Helping churches navigate moral disagreement

22 June 2021
Representatives from the member churches of the NSW Ecumenical Council during a prayer service in St Patrick's Cathedral, Parramatta. Image: Supplied

 

From religious wars and doctrinal schisms to parish level conflict and personal animosity, conflict among Christian churches frequently damages communities of faith.

The World Council of Churches (WCC) is trying to help churches argue in healthier ways – and maybe even learn to agree.

The Faith and Order Commission of the WCC has developed a new tool to help churches understand how arguments about moral issues arise and whether they are based on genuine differences in belief.

The tool has been released as part of a new study document Churches and Moral Discernment: Facilitating Dialogue to Build Koinonia. The document argues that, instead of dividing churches, negotiating between continuity and change in response to moral challenges can be a way to build Christian fellowship or community (Koinonia).

Dr David Kirchhoffer, from the Queensland Bioethics Centre at Australian Catholic University, is one of four Commissioners appointed by the Pontifical Council for Promoting Christian Unity to represent the Roman Catholic Church on the Commission. He said there are frequent misunderstandings between churches that damage the unity of Christianity and its capacity to bear witness.

“We hope that understanding why churches disagree with one another and how they have resolved those disagreements over time will support church dialogue regarding moral disagreement and help resolve conflicts. Without that you have the potential for schisms, as we have seen so often in the past,” he said.

“Historical examples of change are particularly useful because they make it clear that change is possible,” he said.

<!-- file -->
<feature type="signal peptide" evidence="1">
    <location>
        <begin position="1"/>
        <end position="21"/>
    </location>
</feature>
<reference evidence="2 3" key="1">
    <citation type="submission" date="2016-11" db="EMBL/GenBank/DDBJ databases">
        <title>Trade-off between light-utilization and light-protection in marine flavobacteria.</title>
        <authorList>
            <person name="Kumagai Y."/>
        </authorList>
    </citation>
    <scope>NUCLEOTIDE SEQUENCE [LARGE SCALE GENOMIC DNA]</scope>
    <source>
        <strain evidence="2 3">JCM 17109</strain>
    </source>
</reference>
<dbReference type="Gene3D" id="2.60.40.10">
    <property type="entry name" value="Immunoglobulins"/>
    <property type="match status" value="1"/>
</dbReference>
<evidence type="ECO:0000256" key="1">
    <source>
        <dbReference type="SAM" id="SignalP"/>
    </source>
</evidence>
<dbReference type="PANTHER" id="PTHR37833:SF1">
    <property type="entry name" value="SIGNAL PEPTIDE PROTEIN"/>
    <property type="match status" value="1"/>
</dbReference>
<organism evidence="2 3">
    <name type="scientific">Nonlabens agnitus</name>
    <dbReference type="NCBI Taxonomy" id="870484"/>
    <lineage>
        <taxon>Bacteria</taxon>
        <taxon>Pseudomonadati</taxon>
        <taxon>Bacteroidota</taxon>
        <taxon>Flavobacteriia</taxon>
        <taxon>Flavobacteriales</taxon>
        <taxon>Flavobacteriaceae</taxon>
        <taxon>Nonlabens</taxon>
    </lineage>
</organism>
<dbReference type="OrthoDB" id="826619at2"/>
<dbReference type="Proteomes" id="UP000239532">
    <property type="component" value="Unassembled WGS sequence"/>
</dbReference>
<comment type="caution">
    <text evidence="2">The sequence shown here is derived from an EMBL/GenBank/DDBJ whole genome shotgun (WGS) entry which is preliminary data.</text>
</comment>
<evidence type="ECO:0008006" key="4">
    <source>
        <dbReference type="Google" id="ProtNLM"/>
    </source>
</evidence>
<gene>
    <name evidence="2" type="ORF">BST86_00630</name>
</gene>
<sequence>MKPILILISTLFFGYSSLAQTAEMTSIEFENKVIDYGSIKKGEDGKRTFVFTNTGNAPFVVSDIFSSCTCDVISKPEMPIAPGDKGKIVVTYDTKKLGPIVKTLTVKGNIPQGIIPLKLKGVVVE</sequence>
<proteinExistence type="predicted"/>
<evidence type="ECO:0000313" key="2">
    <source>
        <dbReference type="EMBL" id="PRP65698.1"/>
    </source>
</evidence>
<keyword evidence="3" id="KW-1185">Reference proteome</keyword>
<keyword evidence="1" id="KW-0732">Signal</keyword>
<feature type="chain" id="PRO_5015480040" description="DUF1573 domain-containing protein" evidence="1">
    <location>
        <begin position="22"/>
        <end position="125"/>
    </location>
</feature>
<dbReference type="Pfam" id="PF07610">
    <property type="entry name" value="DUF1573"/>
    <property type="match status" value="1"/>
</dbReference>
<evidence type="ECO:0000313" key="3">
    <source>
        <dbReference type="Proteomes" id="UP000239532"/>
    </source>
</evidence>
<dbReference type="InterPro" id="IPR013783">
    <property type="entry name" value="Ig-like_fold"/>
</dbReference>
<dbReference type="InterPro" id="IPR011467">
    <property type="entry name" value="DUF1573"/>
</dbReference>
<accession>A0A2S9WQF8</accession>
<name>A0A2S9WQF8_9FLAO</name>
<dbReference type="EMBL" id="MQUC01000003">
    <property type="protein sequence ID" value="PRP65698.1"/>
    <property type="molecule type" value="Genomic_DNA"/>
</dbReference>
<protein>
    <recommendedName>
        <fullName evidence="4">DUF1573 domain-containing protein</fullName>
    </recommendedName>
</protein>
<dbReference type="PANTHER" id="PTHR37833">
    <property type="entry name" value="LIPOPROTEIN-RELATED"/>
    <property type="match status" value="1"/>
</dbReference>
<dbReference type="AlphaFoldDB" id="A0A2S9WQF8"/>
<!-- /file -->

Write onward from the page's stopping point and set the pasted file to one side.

“The Commission has studied changes in moral positions within various churches on a range of issues including slavery, killing in war, non-violent resistance, and inter-religious marriage.

“There are disagreements within the Church over time. Before 1965, the Roman Catholic Church didn’t believe in a right to religious freedom. Now it does. It’s hard to argue that the Church can’t change when you look at that change across time.” Churches and Moral Discernment is the result of a six-year project gathering information on how churches make moral decisions, developing historical case studies of how churches change their teaching, and creating the tool for understanding and discussing issues of moral conflict.

One aspect of the tool is helping churches understand when and how underlying theological issues might lead to conflict over moral questions. For example, conflict over whether a church should be involved in campaigning for social justice, has its roots in attitudes to salvation history.

Some Christians emphasise the immanence of salvation and the need to make the Reign of God present in the here and now by working for justice and peace. These people interpret working on contemporary social issues as necessary to religious life. Other Christians concentrate on transcendent salvation, which sees salvation occurring in the eschaton (end of days). These churches concentrate on evangelism to save souls for heaven in the future and may not believe it is the role of religion to become involved in politics or social justice.

“In fact, all churches believe in both transcendence and immanence of salvation. It’s really a matter of emphasis. If we can understand that we are all working towards the same goals, then we can dialogue over our differences,” Dr Kirchhoffer said.

“The Church as a whole has a conscience. It’s not just of bunch of different churches with different ideas.”

With thanks to Australian Catholic University (ACU).

 

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